Ford is celebrating the 80th anniversary of its Australian-born Ute, which paved the way for development of vehicles such as the F-Series and Ranger (dare we say Ranchero) and propelled the company to years of success in the global truck market. Not only was it an Australian invention, but the concept has been exported to the world, reinterpreted by other manufacturers and gained a legion of fans everywhere.
In a tradition that dates back to the Model T, the first integrated passenger-car based Ute was born out of necessity. In 1933 the managing director of the Ford Motor Company of Australia, Hubert French, received a letter from a farmer's wife in Gippsland, Victoria. She wrote: "My husband and I can't afford a car and a truck but we need a car to go to church on Sunday and a truck to take the pigs to market on Monday. Can you help?"
What the customer wanted was a vehicle with passenger car comfort but could also carry a load. French passed the letter on to a young design engineer, Lewis (Lew) Bandt, who had joined the company only a few years previously as Ford's only designer. Bandt was just 23 years old but was already showing to be a promising talent, and he was soon to be well known for his designs until he retired in 1975.
Bandt's take on the passenger car-based utility was considered revolutionary at the time. Until the early 1930s, many auto manufacturers and vehicle body builders had constructed wooden or metal utilitarian bodies on car chassis. Henry Ford's Model T was a particular favorite and Ford T "Buckboards" and "Utility Runabouts" were to be found on farms and delivering goods in towns and cities throughout the world.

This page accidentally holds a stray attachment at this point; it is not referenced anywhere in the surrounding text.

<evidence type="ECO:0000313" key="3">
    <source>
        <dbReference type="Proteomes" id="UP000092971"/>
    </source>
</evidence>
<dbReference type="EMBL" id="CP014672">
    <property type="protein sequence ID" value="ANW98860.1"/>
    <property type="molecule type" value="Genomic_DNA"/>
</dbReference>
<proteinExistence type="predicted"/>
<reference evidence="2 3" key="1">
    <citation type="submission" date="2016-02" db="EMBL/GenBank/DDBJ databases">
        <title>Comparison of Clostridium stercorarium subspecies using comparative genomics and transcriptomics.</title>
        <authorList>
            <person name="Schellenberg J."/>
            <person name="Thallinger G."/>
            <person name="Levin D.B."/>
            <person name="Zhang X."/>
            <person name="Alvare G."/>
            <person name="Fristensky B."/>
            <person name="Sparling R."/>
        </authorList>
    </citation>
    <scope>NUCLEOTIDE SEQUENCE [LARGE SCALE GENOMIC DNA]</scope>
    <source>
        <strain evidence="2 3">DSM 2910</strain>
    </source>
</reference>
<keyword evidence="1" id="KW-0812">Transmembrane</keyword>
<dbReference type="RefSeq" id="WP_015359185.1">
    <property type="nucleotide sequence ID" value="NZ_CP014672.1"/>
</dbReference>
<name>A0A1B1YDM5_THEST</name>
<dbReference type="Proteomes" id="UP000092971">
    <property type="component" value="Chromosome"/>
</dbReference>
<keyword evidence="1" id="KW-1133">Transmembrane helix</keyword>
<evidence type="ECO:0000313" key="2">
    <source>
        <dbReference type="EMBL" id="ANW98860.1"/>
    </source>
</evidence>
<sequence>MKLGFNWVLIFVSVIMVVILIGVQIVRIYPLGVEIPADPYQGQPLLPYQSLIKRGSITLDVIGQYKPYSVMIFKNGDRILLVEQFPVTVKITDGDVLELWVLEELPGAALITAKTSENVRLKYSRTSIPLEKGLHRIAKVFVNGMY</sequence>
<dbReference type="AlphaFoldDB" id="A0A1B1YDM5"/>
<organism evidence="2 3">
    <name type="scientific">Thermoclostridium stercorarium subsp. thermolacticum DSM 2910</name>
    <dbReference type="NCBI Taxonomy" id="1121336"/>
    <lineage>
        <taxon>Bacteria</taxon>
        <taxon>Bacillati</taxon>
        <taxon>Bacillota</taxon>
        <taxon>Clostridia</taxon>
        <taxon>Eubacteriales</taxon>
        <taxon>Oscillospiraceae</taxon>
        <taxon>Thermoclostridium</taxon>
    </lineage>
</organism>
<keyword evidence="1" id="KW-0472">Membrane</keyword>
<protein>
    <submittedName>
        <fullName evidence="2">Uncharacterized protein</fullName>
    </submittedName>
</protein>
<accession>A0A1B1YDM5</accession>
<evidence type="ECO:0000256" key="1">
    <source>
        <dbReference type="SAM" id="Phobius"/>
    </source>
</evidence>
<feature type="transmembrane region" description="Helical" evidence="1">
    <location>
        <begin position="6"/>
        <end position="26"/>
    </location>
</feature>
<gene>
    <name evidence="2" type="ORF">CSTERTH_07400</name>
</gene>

Bandt's design was a game changer because he based his design from the two-passenger coupe, complete with sheet metal and glass windows, and integrated the steel-paneled load carrying section at the rear. What Bandt did was to blend the pickup sides into a coupe body, which provided a cleaner profile and increased the load area behind the cabin.
The Ute was sketched out on a giant blackboard, giving it a 1200-pound payload on a wheelbase of 9 feet, 4 inches. Bandt's original full-scale blueprint drawings of the 1934 coupe utility are now archived in Australia and the rebuilt version of the original Bandt Ute is housed in a museum in the rural country Victorian town of Chewton, near Melbourne.
Bandt completed his original design in October, 1933, and quickly produced two prototypes for testing. By January 23, 1934, he had the final drawings and the new Ford Ute went into production with Bandt christening his design a 'coupe-utility'. When the first Utes came off the production line in 1934 two were sent to Canada. The Ford coupe-utility took advantage of the near-new flathead V8 engine and three-speed manual gearbox while its suspension was by transverse leaf springs with shock absorbers at the front and heavy duty semi-elliptic rear springs and shock absorbers at the rear.
The result was quickly hailed as a viable option for the rural communities and 22,000 were sold between 1940 and 1954. Lew Bandt's daughter, Dr. Ros Bandt said it was her father's stunning foresight to marry beautiful design and practicality and make it available to all Ford customers.
"I can't imagine what it must have been like in this pressured war-torn time in the 1930s to have the vision to create an affordable Ute on the land to help with everyday tasks, both work and play and be able to connect over distance," Dr. Bandt said.
"Dad created a brilliant stylish workhorse, which is the legacy he has left to all farmers and owners who enjoy and depend on their Utes worldwide. In his words; he wanted the farmer's wife and the pigs to have a glorious ride."
Lewis Bandt's coupe utility was a first for Ford Australia and his ingenuity had a great impact on the then developing Australia auto industry.
The original Bandt-designed Ford Ute paved the way for what has morphed into what has become some of the world's biggest selling vehicles -- the Pickup or utility. It also spawned the Falcon Ute, which has been a firm favorite with customers since the first Falcon XK Ute was launched in 1961. Since then, Ford Australia has sold more than 455,000 Falcon Utes. The Australian designed and developed Ford Ranger is also widely sold in more than 180 different countries. Today, Ford pickups globally represent one out of every five pickups sold, which totaled more than one million trucks in 2013.